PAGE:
Restore the vision, Zingg says

University president gives somber assessment of higher education in California

At the end of a week when more than 50 students were arrested while protesting rising university fees and enrollment cutbacks, and the state’s legislative analyst predicted $20 billion budget deficits for the next five years, Chico State University President Paul Zingg gave a somber assessment of higher education in California to a group of local business people.

The standout factoid in his presentation Friday (Nov. 20) at the Chico Chamber of Commerce’s AM Issues breakfast at the CARD Center was that enrollment at Chico State would be cut by 9.5 percent next year. Using figures provided by economist David Gallo, who also spoke at the event, Zingg noted that this cutback would result in an estimated $46 million hit to the local economy and the loss of 486 jobs.

Gallo cautioned that his estimates were rough. And, in response to a question from the audience, he contextualized the $46 million figure by noting it represented about 1 percent of the local economy.

Zingg said he was sharply aware of the university’s outsized economic impact on Chico and had sought to convince CSU Chancellor Charles Reed to go easier on the enrollment cutbacks. As it was, Zingg got the only reduction among the 23 campuses in the system, from 9.5 percent to 8 percent. Unfortunately, the university is currently overenrolled by 1.5 percent, which means he has to cut by 9.5 percent after all.

“It’s not going to be easy,” he said, but it could be worse. San Jose State is overenrolled by 12.5 percent, so it will need to cut enrollment by 22 percent in just 18 months. He said he had no idea how that could be accomplished.

As much as he was genuinely concerned about the cutbacks’ impact on the Chico economy, Zingg was more worried about the long-term prospects for higher education in California and Chico State in particular.

Recalling the “visionary” 1960 Master Plan for Higher Education, which had been “central to the innovation and re-imagining of California” that led to the state’s tremendous prosperity, he said it had been based on three core principles: access, affordability and quality.

All three are being undermined, he said. With the cutbacks and rising fees, college is becoming less accessible and affordable. And the quality of faculty and programs is declining as classes are cut and teachers and researchers look elsewhere for work.

If you want to understand what’s going on, Zingg said, consider this: “Since 2002 enrollment in the CSU has gone up 29 percent, while state support has decreased by 28 percent and fees have gone up by 105 percent.”

Not only has this resulted in “an erosion of the master plan,” it’s also brought about “the complete dismantling” of an agreement reached with Gov. Schwarzenegger in 2005. Under that “governor’s compact,” the UC and CSU systems pledged themselves to a steady increase in growth—2.5 percent per year—in return for steady funding. (Then as now, Zingg was able to wangle an exception for Chico State, 1.5 percent.)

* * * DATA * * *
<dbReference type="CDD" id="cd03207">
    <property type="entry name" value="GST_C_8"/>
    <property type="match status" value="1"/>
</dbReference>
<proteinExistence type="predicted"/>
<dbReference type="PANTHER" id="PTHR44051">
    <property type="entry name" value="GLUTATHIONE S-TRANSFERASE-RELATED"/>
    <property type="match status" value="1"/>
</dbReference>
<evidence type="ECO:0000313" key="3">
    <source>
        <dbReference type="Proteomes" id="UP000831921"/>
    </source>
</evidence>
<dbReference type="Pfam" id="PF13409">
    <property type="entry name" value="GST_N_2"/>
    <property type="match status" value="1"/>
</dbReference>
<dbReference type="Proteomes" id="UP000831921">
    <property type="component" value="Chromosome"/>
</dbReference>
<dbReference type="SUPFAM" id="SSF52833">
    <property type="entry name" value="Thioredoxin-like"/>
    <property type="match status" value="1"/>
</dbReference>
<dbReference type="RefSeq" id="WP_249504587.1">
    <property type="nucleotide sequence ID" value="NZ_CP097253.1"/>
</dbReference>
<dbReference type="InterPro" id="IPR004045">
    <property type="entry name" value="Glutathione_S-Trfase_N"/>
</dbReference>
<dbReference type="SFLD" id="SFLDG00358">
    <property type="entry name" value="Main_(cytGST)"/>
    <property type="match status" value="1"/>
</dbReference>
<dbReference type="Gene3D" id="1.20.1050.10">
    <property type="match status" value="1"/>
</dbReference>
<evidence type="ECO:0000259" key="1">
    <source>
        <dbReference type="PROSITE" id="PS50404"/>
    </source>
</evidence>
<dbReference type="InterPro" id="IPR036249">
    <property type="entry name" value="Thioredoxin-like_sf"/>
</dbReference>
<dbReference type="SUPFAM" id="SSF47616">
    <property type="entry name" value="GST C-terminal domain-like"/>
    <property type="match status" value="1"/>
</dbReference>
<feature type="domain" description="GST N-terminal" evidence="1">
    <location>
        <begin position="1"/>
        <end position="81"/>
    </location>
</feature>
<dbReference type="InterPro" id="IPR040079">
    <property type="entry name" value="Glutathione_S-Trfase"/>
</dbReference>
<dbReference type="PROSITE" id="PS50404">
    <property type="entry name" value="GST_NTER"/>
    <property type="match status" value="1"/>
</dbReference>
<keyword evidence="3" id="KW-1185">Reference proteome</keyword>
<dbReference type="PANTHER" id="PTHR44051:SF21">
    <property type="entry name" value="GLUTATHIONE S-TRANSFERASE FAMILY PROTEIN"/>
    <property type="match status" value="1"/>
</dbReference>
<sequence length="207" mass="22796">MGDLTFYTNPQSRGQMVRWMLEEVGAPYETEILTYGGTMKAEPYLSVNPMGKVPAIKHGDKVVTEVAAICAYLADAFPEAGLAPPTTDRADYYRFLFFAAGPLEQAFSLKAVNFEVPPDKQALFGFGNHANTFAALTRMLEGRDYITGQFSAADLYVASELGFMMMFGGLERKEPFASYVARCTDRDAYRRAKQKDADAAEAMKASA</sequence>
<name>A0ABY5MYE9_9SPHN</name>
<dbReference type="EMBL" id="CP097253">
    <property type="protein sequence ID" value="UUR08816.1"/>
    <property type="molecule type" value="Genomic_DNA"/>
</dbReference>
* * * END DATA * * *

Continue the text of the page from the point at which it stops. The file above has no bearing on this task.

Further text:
But that funding has been anything but steady, and now the CSU trustees are “playing hardball” by cutting enrollment by 60,000 students by the end of 2011.

It’s ironic, Zingg said, because when he arrived at Chico State in 2004, enrollment was declining. He was told to reverse that, and he did so. “Enrollment is up, diversity is up, and retention is up,” he said. “Everything a university is supposed to do, we’ve done. Our reward is that now we’re being told to reduce our enrollment by 9.5 percent.”

That amounts to 1,400 students who won’t be able to attend the university next year. And fewer students means less money coming in. This year the state used furloughs, a mandated reduction in salaries, to save money, but if they aren’t in effect next year, Zingg will have to come up with $8 million to $10 million in cuts—which will inevitably mean layoffs. “And fees, who knows?” he added.

The core problem, Zingg said, is that while 70 percent of Californians believe the state’s institutions of higher education are good to excellent, according to a recent Public Policy Institute study, only 30 percent think they should get more money.

Meanwhile, spending on the correctional system has gone from $4 billion to $11 billion in just 10 years, a 150 percent increase, thanks to such tough-on-crime measures as the three-strikes act. “That $11 billion is more than the combined support given to higher education,” he pointed out.

“In the midst of all this, you have a university in this community you can be very proud of.” It recently received a 10-year accreditation, something only 2 percent of universities get, he said.

“But a single line in the [accreditation] report asked how we were going to sustain this excellence in the face of the erosion of the larger system,” he continued.

What’s needed, he said, is a “restoration of the vision of the master plan,” and that “requires a dramatic rethinking of what prosperity is and what the state is going to look like in the future. … It’s going to take a major re-imagining of California.”